One question EVERY new backpacker has is about toileting. There is so much angst about pooping in the woods, even though humans have been doing it for billions of years. It’s the most natural thing in the world, but most of us grew up with indoor plumbing that included flush toilets that precluded the need to learn anything else.
The most important thing about defecating in the backcountry is making sure that you do not accidentally have more impact than necessary in the process.
Do this by taking these steps:
- Find a spot 200’ (about 70 adult steps) from any water source, 200’ from the trail, and 200’ from your campsite and kitchen. (Find a bush or tree branch from which to hang a brightly colored bandana as a marker to help you find your way back to the trail.)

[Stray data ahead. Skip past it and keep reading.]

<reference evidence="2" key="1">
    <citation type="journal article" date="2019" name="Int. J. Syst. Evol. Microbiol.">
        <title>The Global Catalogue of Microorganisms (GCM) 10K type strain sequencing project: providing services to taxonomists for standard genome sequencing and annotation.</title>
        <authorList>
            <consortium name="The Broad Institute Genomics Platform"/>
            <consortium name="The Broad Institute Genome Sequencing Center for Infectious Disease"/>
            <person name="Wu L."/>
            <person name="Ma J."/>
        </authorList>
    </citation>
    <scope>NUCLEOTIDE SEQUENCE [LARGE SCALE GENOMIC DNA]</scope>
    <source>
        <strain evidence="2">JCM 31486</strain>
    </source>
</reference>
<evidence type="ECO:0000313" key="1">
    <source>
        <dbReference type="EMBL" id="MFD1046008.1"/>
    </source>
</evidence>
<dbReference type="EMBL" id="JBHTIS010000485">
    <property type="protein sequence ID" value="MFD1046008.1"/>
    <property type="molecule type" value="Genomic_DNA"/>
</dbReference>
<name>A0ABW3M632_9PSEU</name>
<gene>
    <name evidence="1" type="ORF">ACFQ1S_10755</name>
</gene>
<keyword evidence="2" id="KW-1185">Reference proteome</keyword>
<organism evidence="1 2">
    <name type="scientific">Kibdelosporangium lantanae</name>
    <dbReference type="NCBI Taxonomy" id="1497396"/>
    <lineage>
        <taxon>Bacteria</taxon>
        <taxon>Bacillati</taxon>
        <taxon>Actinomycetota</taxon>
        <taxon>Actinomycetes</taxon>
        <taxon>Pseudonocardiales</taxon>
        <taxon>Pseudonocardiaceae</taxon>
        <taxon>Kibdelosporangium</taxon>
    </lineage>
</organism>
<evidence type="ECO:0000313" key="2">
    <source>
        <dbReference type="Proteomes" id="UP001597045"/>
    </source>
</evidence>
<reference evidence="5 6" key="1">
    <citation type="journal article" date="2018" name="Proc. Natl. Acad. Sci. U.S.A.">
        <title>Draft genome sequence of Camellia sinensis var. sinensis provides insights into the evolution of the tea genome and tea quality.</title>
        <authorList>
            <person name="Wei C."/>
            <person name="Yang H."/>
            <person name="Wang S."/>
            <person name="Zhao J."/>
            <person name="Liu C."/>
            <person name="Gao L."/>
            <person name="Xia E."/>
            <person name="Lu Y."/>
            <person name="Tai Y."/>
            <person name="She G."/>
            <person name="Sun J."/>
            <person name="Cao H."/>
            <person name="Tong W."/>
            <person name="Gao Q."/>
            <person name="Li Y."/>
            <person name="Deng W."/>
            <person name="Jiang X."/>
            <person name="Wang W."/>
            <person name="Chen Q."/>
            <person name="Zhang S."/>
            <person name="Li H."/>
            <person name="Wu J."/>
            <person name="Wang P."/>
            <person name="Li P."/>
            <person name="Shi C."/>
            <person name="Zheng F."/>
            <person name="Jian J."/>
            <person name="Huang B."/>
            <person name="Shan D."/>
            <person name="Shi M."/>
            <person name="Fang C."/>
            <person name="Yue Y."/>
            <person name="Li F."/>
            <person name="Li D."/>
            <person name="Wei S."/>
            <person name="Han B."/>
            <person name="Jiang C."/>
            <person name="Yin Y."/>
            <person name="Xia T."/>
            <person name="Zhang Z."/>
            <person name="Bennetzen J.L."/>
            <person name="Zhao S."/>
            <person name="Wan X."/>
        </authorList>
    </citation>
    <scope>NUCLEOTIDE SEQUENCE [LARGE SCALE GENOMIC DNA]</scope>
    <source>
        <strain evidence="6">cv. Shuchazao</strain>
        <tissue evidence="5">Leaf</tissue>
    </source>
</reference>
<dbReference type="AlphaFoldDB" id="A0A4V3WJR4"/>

- Dig a “cat hole”, 6” to 8” deep, and at least 6” wide.
- Squat and deposit your body waste ONLY in the cat hole.
- Bury the human waste by scraping the dirt you removed back into the cat hole.
- Place any used toilet paper, tampons, sanitary pads, wipes, or anything else you’ve used, in a zip lock plastic bag to pack out with you.
More questions? More angst? You’ll find more detailed information in my book, “How to Poop in the Woods, and other Backpacking Essentials for Women.”
You will no doubt meet other people in the backcountry who do not follow these practices. And at some point, unless you are very lucky, you will find a site where evidence of their less-than-pristine practices is apparent. Used toilet paper which an animal has dug up strung about the site… a fire ring with bits of used toilet paper that didn’t fully burn… a rock with wads of used toilet paper peeking out around the edges… Please, don’t be that camper.